Strange Doctrine Concerning the Dead

A recently published book entitled, “Can the Dead Communicate with the Living?” contains, along with much that is good, some very grave errors. The subject treated is one of great interest in the public mind just now, so the book is likely to be widely read; The author, Dr. I. M. Haldeman, is widely and favourably known as an able writer on evangelistic and prophetic subjects; it was therefore a painful surprise to find in the book most glaring errors as to the condition of the dead, both of the righteous and of the wicked. This calls for exposure, that saints may be warned, and thus put on their guard.

The book contains many minor errors and unscriptural statements leading up to the principal one at the last, the final condition of the wicked dead after the resurrection.

Among these lesser errors are the following:

(1) “Abyss in the New Testament signifies hades” (p. 13). That the terms are not synonymous, a careful consideration of the passages (found with a Greek concordance) will show, The soul of Christ was in hades (Acts 2:27), but in the abyss, where Satan is to be cast, never! (Rev. 20:3).

{*The Greek word ὰβυδδος (Abyss, the pit) is used in the following passages: Luke 8:31; Rom. 10:7; Rev. 9:1-2, 11; 11:7; 17:8; 20:1, 3.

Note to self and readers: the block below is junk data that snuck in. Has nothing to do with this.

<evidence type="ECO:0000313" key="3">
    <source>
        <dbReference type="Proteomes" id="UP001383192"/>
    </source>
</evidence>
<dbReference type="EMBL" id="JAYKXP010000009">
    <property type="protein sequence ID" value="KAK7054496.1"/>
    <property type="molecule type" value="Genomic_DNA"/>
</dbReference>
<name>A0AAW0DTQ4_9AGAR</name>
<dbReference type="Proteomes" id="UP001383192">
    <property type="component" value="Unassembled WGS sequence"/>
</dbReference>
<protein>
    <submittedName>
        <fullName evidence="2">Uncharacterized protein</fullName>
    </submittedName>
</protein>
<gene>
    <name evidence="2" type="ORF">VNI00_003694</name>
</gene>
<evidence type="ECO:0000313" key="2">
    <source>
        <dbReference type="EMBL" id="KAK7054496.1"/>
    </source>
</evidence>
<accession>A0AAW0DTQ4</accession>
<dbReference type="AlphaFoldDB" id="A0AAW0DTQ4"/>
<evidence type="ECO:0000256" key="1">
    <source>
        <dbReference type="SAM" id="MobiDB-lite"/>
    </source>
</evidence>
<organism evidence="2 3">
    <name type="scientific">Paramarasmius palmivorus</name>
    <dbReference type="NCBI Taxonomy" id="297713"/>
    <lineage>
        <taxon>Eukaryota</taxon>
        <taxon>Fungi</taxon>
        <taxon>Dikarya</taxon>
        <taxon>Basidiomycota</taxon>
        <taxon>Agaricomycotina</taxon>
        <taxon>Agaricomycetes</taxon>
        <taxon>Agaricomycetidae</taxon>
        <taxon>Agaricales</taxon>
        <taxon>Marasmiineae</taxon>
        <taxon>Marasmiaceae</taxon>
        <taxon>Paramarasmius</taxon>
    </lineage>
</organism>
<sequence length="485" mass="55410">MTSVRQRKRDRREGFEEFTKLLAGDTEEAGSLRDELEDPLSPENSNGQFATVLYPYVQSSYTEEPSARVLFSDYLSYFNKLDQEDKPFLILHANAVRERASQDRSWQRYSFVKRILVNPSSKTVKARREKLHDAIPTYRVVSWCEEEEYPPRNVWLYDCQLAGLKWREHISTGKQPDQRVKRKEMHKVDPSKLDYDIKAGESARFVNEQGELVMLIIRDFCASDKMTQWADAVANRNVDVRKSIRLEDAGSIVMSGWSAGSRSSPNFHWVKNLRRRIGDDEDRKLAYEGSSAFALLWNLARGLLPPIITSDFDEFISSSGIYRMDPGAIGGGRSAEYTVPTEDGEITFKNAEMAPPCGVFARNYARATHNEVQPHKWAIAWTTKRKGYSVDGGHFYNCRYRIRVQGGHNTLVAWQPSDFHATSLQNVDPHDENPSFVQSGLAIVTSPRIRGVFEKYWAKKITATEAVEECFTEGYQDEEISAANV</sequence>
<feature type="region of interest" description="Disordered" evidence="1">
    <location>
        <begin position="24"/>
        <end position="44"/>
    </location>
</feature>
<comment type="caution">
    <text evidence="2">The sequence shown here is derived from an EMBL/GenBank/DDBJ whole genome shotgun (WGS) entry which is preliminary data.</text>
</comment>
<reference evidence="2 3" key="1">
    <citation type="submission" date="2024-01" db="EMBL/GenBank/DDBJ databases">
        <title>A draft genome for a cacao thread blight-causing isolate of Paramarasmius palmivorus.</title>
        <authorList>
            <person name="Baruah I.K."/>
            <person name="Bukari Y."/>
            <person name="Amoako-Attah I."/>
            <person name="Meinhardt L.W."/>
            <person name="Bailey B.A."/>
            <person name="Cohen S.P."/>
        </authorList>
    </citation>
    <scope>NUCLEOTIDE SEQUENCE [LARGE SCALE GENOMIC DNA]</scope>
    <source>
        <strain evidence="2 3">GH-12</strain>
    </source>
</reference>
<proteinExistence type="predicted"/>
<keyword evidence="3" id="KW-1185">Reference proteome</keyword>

** άδης (Hades) in the following: Matt. 11:23; 16:18; 10:15; 16:23; Acts 2:27, 31; l Cor. 15:55; Rev. 1:18; 6:8; 20:13-14.}

(2) Again, “Demons are the souls of persons who once lived on this earth” (p. 12). “As the spirits who infested the man of Gadara plead that they might not be sent into the deep, as the deep is hades; and as only the souls who once lived on earth and died could go there, then these demons were the disembodied souls of human beings; and as they were disembodied spirits, then they had already been in hades, and were pleading with the Lord that he would not send them back” (pp. 15-16). These statements, dogmatically uttered, are so manifestly contrary to sound judgment, based on Scripture, that no comment is required to show their untrustworthy character.

(3) “The unclean spirit,” going out of a man, in Matthew 12, he makes to be the soul of a sinner leaving his body at death! And he takes the passage as proof that the wicked dead can, and sometimes do, return to earth. Here are his words: “Yet He (Christ) is giving the description of an actual fact, and corroborates the statement that the wicked dead can come out of hades, enter in and dwell in the bodies of men as their houses” (p. 18). But the unclean spirit says, “I will return into thy house from whence I came out. If this is the soul of a man who has died in his sins, how is it possible that he could, after leaving his body, re-enter it with seven other spirits more wicked than himself, “and dwell there?” Was his corpse the “house” to which he returns? Would Dr. Haldeman tell us?